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Petty Office 2nd Class Michael Tucker, center, a pharmacy technician at U.S. Naval Hospital Okinawa, shares the hospital’s pharmacy with fellow technicians Tech Sgt. Shawn Coleman, right, and Airman 1st Class Natasha Gregory.
Petty Office 2nd Class Michael Tucker, center, a pharmacy technician at U.S. Naval Hospital Okinawa, shares the hospital’s pharmacy with fellow technicians Tech Sgt. Shawn Coleman, right, and Airman 1st Class Natasha Gregory. (Fred Zimmerman / S&S)

CAMP LESTER, Okinawa — The 18th Medical Group Clinic on Kadena Air Base was shut down Thursday and almost all operations were moved to the U.S. Naval Hospital here as part of a disaster-response drill.

The scenario had the clinic on the air base being shut down after a letter containing anthrax was received Wednesday night and contaminated the entire building, according to Maj. Christopher Selby, the medical group’s readiness officer. Once the “samples” tested positive, the facility was shut down and the “alternate facility plan” kicked in.

Selby said a mock decontamination of one area was completed so a small medical contingency could stay behind Thursday.

He said the group — including a full range of flight medical services, a family practice team, a pediatrician and technicians — would work out of another building on base during an actual emergency.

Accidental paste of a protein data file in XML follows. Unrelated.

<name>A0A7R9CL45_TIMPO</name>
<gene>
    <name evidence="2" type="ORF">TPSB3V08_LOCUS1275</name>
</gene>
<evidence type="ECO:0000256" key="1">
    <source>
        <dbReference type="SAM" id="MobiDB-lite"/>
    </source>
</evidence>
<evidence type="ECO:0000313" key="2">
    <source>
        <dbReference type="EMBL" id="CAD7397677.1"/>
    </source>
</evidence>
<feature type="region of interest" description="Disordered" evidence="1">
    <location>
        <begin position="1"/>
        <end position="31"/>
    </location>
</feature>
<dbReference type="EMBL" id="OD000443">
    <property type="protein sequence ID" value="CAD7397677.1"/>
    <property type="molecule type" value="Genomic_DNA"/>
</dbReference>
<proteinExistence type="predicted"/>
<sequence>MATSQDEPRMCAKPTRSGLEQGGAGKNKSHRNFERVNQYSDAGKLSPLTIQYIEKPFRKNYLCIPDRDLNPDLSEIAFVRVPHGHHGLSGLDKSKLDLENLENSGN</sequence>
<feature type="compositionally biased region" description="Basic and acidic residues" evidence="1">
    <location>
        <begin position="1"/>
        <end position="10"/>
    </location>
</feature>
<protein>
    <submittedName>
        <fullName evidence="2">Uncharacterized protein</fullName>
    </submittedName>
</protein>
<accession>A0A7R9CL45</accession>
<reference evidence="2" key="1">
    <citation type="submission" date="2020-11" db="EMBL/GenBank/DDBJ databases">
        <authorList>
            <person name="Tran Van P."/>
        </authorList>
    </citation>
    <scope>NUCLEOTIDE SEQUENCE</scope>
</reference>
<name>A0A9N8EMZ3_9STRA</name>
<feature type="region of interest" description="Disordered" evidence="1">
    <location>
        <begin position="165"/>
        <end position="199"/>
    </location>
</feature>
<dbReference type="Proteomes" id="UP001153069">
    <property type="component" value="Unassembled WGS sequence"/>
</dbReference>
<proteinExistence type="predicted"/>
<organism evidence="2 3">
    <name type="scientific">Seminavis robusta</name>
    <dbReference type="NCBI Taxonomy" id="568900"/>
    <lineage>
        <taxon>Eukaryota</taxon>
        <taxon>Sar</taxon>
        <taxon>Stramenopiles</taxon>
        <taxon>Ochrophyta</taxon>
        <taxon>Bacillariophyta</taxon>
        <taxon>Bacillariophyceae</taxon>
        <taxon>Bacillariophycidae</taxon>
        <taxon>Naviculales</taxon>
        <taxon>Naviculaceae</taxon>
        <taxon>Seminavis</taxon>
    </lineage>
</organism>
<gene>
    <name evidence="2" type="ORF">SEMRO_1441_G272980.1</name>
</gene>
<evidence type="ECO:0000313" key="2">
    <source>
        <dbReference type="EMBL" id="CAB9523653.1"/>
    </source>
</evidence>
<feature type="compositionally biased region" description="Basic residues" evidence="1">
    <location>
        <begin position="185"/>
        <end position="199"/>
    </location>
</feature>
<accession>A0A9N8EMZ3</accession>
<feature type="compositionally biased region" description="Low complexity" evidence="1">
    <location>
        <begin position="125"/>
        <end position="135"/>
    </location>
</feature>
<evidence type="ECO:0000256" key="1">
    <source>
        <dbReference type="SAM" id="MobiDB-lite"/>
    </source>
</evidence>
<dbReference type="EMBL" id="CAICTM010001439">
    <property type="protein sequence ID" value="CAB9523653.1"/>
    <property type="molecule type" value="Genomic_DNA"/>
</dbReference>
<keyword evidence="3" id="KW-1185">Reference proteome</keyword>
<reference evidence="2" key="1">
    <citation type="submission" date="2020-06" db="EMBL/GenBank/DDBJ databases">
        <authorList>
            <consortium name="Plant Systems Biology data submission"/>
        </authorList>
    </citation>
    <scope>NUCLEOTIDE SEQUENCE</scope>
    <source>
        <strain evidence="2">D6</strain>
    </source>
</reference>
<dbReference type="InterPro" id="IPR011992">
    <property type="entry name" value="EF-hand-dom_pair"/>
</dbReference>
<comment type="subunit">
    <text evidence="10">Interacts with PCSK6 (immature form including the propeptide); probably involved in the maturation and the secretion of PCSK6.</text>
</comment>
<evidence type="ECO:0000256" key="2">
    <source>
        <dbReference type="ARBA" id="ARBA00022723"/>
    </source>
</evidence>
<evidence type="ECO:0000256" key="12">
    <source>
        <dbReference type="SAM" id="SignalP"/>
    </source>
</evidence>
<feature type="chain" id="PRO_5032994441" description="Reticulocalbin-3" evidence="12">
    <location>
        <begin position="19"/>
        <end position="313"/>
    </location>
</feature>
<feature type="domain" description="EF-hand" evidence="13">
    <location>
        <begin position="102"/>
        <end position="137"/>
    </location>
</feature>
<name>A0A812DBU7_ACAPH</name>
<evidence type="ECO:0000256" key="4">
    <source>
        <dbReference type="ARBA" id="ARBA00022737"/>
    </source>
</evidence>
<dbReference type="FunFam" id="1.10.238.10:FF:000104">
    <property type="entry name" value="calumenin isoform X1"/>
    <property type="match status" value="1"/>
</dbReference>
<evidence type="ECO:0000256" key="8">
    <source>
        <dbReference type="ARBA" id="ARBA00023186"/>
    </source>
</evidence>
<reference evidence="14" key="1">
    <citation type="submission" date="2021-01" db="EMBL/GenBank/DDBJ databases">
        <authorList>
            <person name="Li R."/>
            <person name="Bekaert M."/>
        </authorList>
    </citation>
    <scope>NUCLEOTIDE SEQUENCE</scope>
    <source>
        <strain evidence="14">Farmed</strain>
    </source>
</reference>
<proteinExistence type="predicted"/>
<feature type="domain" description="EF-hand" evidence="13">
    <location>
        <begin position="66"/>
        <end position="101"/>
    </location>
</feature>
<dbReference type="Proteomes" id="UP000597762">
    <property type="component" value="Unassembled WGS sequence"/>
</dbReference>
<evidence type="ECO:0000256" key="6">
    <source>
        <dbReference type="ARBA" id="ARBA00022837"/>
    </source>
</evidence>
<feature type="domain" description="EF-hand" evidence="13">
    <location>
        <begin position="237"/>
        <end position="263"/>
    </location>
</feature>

To avoid inconveniencing clinic patients, Selby said, no routine appointments were booked for that day. Thursday’s estimated 25 to 30 acute appointments were referred to the hospital, he said.

Eighteenth Medical Group support personnel such as technicians and administrators also moved to the hospital.

About 250 people from the Kadena clinic worked at the hospital in three different shifts from 6 a.m. to 6 p.m., Selby said. “This allows us to develop an integrated health care facility,” he said. “It’s a unified response which capitalizes on the strengths of our two facilities.”

The drill, the first of its kind between clinic and hospital, helped the staffs learn how to operate together, said Cmdr. Daniel Huhn, the hospital’s command emergency manager and emergency room department head. “I was worried the clinics would fill up and patients would come” to the emergency room “but that hasn’t happened,” Huhn said. “It’s working very well. Their staff has integrated with ours and patients are not having to wait too long.”

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